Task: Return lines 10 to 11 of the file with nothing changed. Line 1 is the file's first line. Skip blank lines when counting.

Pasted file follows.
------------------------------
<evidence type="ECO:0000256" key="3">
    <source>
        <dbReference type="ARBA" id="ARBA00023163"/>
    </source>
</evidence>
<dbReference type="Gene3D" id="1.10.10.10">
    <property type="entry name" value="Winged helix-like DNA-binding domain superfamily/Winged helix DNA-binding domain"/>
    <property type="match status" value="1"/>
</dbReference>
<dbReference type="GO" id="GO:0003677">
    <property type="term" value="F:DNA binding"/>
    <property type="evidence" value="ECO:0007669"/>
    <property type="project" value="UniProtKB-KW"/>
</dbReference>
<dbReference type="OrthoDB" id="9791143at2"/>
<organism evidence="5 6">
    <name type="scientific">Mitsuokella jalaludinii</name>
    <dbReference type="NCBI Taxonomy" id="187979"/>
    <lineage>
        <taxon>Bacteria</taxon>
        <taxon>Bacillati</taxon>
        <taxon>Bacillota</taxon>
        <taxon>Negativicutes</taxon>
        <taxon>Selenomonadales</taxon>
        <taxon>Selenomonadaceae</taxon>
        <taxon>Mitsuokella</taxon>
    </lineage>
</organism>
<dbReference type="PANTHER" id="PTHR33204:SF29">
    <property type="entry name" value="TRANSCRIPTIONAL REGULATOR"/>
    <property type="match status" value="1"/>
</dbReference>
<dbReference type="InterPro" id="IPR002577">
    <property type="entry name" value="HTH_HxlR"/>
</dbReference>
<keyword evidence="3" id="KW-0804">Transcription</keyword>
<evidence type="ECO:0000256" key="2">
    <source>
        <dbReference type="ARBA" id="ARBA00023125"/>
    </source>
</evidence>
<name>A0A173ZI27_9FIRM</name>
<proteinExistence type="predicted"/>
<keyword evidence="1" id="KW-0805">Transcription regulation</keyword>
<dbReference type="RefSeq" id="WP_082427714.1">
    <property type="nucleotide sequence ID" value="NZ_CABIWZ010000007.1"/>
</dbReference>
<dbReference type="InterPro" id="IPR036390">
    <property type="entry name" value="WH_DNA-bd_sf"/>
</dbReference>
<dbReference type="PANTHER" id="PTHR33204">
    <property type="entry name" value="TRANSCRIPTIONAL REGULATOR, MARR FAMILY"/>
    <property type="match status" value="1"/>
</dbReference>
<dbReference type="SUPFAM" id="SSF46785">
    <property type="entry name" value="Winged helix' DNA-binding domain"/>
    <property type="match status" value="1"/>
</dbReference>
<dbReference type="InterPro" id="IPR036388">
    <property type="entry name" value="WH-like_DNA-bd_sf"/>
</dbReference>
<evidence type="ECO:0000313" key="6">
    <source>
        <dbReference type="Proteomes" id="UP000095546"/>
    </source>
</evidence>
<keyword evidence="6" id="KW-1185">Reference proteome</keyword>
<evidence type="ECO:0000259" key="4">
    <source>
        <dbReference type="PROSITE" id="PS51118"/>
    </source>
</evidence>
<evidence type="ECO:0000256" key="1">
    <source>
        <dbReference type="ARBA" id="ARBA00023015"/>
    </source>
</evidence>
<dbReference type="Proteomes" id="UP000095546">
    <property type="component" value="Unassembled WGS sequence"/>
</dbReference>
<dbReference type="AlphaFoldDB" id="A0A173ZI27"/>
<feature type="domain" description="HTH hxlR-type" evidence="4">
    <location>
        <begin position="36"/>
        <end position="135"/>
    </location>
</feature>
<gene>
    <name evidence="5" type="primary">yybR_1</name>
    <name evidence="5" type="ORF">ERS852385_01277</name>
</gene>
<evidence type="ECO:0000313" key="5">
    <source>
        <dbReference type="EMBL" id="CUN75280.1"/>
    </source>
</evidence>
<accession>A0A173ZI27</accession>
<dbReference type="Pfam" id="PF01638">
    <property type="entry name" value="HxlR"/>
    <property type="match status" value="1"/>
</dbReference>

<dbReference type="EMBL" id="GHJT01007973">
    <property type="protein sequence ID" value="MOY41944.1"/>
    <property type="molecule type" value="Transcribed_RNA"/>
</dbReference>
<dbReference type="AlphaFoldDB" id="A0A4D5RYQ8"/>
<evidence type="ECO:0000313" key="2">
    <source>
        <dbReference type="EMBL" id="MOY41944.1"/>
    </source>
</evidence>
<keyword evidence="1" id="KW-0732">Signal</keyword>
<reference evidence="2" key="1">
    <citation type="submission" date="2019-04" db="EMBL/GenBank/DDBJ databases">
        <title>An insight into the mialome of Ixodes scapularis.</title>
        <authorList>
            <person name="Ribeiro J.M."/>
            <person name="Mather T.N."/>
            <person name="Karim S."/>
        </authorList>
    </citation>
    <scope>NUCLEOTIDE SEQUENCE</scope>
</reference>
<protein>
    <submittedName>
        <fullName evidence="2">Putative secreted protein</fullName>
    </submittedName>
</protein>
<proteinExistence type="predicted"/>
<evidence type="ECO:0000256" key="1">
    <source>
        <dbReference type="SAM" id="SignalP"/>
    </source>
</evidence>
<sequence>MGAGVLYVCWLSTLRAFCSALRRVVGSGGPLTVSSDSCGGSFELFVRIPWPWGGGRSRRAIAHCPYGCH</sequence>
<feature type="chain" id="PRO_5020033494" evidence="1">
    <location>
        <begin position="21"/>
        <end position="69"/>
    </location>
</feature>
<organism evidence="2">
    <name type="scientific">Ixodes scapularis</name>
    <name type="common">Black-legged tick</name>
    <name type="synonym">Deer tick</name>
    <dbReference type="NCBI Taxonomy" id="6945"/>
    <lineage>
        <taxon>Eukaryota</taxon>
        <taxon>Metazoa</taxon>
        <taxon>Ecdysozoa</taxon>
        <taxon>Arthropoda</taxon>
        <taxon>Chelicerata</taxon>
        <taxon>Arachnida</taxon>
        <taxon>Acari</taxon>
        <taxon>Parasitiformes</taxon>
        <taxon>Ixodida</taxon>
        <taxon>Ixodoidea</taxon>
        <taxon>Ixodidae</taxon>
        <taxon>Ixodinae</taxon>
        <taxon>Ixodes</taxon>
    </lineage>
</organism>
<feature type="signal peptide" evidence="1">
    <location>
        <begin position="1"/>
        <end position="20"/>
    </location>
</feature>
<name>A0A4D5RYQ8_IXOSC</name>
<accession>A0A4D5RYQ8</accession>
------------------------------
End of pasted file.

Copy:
<dbReference type="GO" id="GO:0003677">
    <property type="term" value="F:DNA binding"/>